E&E News—June 28, 2018
Is Massachusetts v. EPA a goner?
Michael Gerrard, director of Columbia Law School's Sabin Center for Climate Change Law, noted that Chief Justice John Roberts — who wrote a dissenting opinion in Massachusetts v. EPA stating that the states did not have standing to sue — has accepted the ruling. “So he might provide a fifth vote to uphold it if necessary,” Gerrard said.

Politico—June 29, 2018
Did Anthony Kennedy Just Destroy His Own Legacy?
“Being the swing vote for two decades, one sensed, freed Kennedy from certain genre constraints and enabled him to cultivate an unusually independent, even idiosyncratic, jurisprudential style.” –David Pozen
“In terms of key opinions written during one’s tenure, Kennedy’s only rival is the great Chief Justice John Marshall.” –Jamal Greene

Climate Liability News—June 29, 2018

Kennedy Retirement: Bad for the Environment, Potential Boost for Climate Liability?
“If Mass v. EPA is overruled, that would arguably open up power plants and the companies that own them to claims under federal public nuisance,” said Michael Burger, executive director of the Sabin Center for Climate Change Law at Columbia University.

San Francisco Chronicle—June 29, 2018
Progress on environment could slow on Supreme Court without Kennedy
“What you could expect is that the EPA will be on a very short leash in terms of interpreting the Clean Air Act,” said Michael Burger, executive director of the Sabin Center for Climate Change Law at Columbia Law School in New York.

Newsweek—June 29, 2018
Donald Trump’s Federal Judge Selections Have Been the Most Mainstream Thing He’s Done, Experts Say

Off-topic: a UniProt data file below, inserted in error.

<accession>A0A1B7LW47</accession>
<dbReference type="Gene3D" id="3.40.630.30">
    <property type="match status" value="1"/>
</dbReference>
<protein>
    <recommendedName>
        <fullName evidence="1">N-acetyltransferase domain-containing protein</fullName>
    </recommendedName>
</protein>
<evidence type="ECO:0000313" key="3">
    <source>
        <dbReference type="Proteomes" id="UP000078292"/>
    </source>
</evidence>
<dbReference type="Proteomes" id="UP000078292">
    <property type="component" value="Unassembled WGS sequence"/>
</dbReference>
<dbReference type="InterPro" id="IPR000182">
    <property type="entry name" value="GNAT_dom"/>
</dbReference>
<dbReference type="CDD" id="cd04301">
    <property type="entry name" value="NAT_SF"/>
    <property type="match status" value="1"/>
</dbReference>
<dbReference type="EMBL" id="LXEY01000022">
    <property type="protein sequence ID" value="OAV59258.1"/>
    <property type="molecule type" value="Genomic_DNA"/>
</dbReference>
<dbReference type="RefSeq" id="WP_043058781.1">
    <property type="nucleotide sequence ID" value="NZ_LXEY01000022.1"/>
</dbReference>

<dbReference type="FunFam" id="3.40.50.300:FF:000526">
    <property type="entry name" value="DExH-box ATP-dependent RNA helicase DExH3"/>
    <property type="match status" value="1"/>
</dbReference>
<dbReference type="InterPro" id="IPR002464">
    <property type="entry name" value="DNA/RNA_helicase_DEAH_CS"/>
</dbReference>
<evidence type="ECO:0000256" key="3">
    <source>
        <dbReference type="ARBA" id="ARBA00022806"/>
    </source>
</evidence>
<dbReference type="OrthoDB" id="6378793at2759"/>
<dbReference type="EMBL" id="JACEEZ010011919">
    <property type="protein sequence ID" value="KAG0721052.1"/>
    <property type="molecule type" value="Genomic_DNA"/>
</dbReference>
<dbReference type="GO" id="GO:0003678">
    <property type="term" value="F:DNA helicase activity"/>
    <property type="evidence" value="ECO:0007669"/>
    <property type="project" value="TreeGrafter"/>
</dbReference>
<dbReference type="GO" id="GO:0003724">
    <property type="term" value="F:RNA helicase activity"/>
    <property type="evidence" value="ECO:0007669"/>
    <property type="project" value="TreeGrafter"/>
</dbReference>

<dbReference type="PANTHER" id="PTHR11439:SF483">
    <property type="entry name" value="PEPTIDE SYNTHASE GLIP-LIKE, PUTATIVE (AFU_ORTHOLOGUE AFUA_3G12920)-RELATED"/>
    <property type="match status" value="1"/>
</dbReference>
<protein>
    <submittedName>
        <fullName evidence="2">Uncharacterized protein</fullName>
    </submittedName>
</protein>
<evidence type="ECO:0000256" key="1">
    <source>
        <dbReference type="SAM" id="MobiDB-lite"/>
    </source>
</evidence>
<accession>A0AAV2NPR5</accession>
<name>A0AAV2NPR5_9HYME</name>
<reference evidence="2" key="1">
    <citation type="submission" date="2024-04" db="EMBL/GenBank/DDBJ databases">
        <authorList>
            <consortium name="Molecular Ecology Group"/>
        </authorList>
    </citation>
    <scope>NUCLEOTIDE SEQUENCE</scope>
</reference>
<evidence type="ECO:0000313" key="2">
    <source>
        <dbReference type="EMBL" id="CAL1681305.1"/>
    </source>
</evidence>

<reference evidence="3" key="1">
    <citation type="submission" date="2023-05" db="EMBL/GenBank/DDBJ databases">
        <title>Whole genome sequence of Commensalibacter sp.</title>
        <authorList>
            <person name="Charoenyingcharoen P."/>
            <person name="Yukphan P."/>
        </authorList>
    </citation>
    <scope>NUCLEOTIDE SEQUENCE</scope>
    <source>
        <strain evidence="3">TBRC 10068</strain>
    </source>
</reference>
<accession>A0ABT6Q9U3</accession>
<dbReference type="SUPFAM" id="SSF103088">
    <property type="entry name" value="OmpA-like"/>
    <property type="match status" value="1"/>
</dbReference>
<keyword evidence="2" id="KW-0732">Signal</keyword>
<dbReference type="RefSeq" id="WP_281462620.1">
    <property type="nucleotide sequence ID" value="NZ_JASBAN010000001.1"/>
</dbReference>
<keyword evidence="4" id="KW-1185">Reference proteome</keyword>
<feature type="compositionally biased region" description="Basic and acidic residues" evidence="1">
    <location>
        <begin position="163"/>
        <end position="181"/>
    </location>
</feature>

David Pozen, a law professor at Columbia University and a former Supreme Court law clerk, echoed Fontana's assessment. “In his judicial appointments so far, Trump has not deviated much from the standard Republican Party template,” Pozen told Newsweek. “If Ted Cruz or Marco Rubio had been president, their appointments would have looked very similar.”

The Washington Post—June 30, 2018
Other countries don’t have Roe v. Wade. Here’s how they handle abortion laws.
Carol Sanger, a professor at Columbia Law School and author of “About Abortion: Terminating Pregnancy in the 21st Century,” said that in the coming years, some U.S. states will probably be more emboldened to place such obstacles in the way of abortion access, such as preventing certain clinics from providing abortions or implementing waiting periods between when a woman first asks her doctor to terminate a pregnancy and when she can actually go through with it.


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This report shares mentions of Law School faculty cited in print, broadcast, and online news outlets. It is not intended to be inclusive of every media mention.